Norms and Standards for school infrastructure are affordable if government collects sufficient revenue and does not waste it.
Equal Education (EE) has published a report on 15 ways for the government to fund the new Norms and Standards for School Infrastructure. Download it here.
For 3 years Equal Education campaigned tirelessly for legally binding Norms and Standards for School Infrastructure. On the 29th of November 2013, the Minister of Basic Education finally published the norms and standards and they were promulgated into law. Equal Education has since focussed its attention in this area to supporting and ensuring the implementation of the Norms and Standards. However, a senior Western Cape government official recently claimed that the Norms and Standards are unaffordable. To counter this argument, with which we disagree, we have published a report showing that funding the norms and standards is a question of political will, good governance and the appropriate allocation of resources.
At present the main current sources of funding for school infrastructure are the Education Infrastructure Grant and the School Infrastructure Backlogs Grant (implemented through ASIDI). In the 2014/15, a little less than R10 billion was allocated for the two grants combined. This is not enough to bring all public schools in line with the Norms and Standards.
This new report by EE, titled “15 ways to pay for decent schools” focuses on expenditure that could’ve been avoided altogether and expenditure that serves narrow middle class interests rather than the poor majority. The document also provides examples of how additional revenue could be collected for the improvement of school infrastructure.
Some of the examples include:
- R1,1 billion of fruitless and wasteful expenditure was reported for national and provincial government agencies reported by the Auditor General for the 2013/14 financial year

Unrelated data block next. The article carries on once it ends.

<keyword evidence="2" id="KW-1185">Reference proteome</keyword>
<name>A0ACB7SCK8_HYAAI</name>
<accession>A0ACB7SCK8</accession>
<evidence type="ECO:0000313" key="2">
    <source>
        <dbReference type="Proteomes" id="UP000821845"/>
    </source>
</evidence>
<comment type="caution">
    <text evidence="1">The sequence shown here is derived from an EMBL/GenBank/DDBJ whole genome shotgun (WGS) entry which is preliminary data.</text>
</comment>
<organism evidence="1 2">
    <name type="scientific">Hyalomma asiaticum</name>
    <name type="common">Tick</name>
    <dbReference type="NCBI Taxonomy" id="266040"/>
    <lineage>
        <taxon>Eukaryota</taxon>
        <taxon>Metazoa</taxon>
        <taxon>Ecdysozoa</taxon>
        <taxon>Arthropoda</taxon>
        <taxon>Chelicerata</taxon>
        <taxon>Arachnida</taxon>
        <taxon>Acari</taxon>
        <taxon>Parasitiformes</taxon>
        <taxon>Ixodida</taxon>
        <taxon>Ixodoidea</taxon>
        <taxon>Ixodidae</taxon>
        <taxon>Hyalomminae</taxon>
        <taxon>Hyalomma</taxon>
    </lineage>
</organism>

- R11,5 million in catering for the Mpumalanga legislature, ensuring that each MPL gets a free full English breakfast and lunche, and finger food if meetings do not end by 4pm.
- R47m spent on officials suspended for long periods for serious offences.
- Lost tax income due to 9 300 South Africans with annual incomes of more than R7 million each, or wealth of more than R75 million each, evading payment of personal income tax. The Minister has said that SARS was losing R19 billion or more each year because these rich people were not paying their taxes.
Read the full report for more. EE is also very interested to receive additional examples from members of the public. Send them to us!
School Infrastructure continues to be a huge problem in need of serious attention. Across the country there are still mud schools, schools with no electricity or water, schools with no fences, schools where there are over 100 learners in a single classroom. These are all problems that can be solved with implementation of the Norms and Standards. This document is meant to spark public debate in anticipation for the budget speech this Wednesday (25 February 2015). The examples provided in the document are surely not the only examples and the public should get involved in bringing forward their own examples, enriching discussion and pressuring government to fix our schools.